Dear Dr. Gott: I am a man, 88 1/2 years of age, who has been plagued with poor balance for five years. I was accustomed to walking up to 10 miles a day, working as a carpenter eight hours and fitting in five hours of dancing to the big bands, getting home at 5 a.m. One day, while watching a health program on television, the speaker said that diminished testosterone levels could be fatal. Now I’m concerned about my testosterone levels and my poor balance. What type of specialist is required?

Dear Reader: The reasons for poor balance are numerous. Perhaps you have a buildup of wax in one ear, an inner-ear problem, a central-nervous-system disorder such as Parkinson’s, peripheral nerve disease or something else. You should either seek the services of a neurologist or return to your primary-care physician for a referral. He or she can order the appropriate testing and perhaps get to the bottom of the issue.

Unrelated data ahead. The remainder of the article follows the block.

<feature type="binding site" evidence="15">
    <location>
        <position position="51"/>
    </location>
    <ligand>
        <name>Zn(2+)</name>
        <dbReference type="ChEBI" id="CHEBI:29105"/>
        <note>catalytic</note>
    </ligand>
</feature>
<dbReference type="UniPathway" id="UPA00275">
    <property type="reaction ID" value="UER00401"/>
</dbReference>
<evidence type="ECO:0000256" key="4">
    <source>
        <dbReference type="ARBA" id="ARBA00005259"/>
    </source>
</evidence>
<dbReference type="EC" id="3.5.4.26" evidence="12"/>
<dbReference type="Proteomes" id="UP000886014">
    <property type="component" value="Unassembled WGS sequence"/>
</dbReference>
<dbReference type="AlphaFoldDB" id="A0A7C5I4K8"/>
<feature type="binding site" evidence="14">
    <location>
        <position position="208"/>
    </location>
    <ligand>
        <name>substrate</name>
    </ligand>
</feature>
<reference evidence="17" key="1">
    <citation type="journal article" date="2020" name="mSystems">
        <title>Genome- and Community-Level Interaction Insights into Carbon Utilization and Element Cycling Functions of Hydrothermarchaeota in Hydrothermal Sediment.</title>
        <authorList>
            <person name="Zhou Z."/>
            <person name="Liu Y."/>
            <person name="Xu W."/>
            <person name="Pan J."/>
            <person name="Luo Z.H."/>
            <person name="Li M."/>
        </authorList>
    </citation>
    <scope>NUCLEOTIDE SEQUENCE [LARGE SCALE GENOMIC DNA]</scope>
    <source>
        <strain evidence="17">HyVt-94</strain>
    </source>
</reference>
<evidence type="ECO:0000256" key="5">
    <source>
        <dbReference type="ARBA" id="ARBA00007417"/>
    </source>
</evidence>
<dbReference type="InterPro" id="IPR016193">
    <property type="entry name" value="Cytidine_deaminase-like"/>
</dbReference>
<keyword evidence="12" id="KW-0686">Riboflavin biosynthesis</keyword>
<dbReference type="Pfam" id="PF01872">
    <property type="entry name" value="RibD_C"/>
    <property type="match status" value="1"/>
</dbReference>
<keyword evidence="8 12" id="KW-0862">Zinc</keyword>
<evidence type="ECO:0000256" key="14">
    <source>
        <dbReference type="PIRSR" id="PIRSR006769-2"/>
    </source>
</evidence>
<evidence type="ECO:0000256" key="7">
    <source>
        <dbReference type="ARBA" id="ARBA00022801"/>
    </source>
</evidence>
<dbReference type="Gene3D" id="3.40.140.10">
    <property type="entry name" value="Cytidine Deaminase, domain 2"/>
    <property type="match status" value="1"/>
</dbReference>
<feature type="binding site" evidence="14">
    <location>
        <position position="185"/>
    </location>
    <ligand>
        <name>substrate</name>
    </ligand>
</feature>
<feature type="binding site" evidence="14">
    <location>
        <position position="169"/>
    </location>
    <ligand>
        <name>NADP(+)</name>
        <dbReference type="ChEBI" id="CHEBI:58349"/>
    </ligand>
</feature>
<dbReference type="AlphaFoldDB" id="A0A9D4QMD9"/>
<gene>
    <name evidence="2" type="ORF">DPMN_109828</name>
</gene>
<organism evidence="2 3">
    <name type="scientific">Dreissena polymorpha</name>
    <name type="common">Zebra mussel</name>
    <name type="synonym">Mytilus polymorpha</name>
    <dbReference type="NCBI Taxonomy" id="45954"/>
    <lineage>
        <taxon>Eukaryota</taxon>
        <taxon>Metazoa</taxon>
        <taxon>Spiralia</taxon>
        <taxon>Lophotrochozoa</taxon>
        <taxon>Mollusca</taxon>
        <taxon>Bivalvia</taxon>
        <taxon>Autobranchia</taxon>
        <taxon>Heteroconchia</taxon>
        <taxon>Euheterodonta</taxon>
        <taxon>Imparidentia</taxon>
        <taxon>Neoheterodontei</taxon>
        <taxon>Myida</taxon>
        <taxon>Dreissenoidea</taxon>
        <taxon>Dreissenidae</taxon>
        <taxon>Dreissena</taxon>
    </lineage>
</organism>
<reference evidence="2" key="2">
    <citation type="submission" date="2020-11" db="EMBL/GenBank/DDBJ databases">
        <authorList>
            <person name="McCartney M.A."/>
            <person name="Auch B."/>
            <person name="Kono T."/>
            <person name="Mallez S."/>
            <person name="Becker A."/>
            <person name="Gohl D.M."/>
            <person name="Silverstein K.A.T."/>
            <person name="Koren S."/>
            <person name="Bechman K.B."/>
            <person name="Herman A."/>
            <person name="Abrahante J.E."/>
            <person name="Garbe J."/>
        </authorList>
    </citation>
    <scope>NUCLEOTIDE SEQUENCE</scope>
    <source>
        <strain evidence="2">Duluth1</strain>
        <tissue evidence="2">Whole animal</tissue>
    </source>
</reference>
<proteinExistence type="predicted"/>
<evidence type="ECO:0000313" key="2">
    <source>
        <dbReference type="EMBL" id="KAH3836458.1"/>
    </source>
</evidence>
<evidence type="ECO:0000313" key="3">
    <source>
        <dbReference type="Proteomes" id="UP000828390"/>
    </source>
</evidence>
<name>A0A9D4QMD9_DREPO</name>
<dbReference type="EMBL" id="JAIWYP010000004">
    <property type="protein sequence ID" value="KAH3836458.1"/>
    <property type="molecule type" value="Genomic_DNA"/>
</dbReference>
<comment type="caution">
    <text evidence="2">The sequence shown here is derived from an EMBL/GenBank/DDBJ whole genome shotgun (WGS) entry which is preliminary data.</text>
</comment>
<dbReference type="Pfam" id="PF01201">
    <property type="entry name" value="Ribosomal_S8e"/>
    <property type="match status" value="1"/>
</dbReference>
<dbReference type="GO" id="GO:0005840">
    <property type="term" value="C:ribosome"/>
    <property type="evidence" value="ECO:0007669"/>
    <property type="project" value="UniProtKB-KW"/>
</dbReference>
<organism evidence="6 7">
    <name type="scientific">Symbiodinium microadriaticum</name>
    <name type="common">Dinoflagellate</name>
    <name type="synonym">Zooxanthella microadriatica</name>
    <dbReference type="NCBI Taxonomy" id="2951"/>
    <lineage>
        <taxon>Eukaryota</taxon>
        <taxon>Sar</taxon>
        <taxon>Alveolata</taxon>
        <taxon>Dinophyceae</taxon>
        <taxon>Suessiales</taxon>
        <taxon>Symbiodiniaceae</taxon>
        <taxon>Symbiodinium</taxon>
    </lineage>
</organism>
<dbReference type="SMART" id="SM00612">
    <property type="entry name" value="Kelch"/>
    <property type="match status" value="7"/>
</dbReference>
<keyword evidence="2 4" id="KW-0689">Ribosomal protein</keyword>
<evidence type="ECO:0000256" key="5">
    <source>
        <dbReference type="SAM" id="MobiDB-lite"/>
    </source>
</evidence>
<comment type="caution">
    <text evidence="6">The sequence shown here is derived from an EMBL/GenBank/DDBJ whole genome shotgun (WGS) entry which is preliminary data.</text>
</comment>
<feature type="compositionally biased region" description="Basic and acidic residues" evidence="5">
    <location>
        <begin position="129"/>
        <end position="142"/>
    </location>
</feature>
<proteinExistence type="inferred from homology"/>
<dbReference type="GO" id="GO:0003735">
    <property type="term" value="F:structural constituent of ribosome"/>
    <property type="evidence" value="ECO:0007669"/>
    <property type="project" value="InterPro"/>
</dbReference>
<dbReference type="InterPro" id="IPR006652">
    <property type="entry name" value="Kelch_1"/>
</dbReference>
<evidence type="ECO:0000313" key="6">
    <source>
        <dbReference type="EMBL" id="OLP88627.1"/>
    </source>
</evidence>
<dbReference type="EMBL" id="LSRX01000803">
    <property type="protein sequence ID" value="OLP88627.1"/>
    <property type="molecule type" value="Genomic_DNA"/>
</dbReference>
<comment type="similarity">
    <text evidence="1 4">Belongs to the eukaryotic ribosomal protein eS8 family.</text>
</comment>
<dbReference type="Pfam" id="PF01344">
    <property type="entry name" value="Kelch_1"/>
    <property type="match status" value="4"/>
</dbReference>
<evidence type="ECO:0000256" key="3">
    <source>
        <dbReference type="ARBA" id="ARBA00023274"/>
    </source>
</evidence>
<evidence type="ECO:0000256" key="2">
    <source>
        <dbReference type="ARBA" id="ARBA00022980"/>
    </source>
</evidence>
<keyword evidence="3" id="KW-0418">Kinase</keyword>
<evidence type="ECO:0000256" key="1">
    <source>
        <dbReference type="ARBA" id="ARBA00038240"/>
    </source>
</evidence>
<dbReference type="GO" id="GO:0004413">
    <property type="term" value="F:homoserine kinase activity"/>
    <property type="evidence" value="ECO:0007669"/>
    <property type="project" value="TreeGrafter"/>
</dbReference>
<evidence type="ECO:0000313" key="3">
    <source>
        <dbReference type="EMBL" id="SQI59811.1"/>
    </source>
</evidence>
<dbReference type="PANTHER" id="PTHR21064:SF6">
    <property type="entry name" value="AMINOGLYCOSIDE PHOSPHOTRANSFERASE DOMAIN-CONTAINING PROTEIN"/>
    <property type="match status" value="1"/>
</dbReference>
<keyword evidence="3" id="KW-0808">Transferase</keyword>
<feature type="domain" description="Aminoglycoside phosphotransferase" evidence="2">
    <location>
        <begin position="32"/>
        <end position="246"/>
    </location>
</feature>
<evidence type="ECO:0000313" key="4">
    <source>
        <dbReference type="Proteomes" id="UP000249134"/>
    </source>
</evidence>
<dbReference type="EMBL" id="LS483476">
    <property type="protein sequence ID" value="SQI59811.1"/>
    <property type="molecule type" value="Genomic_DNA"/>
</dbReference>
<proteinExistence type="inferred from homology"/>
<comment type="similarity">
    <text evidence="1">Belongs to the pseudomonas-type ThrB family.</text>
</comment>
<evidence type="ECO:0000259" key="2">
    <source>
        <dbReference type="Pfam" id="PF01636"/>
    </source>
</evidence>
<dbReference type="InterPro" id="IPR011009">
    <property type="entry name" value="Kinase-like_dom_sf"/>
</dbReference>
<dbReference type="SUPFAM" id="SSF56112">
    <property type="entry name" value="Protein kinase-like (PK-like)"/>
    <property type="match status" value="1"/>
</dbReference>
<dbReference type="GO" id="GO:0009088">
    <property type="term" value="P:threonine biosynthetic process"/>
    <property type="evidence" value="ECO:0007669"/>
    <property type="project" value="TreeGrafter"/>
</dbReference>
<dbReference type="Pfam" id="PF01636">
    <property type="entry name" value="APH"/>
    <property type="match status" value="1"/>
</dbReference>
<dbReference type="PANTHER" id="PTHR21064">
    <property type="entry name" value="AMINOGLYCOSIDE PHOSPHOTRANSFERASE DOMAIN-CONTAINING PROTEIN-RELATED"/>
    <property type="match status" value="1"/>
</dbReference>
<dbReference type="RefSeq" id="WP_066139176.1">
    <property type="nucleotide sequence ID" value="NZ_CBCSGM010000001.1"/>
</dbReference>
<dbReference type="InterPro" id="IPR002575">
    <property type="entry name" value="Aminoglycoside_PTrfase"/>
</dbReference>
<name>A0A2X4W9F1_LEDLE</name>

A recent study suggests men with low testosterone levels after the age of 40 have a higher risk of death over a four-year period than those with normal levels. The study also indicated it remains unclear whether the two conditions — low testosterone and the higher risk of death — are even related.

Further studies and research are necessary before we can confirm anything.

Testosterone levels vary considerably between people, and levels decrease naturally as a man ages. I suggest, once again, that you return to your doctor and have him arrange to have blood drawn to determine whether a problem exists.

You might even enlist the services of an urologist, who can provide appropriate answers for you.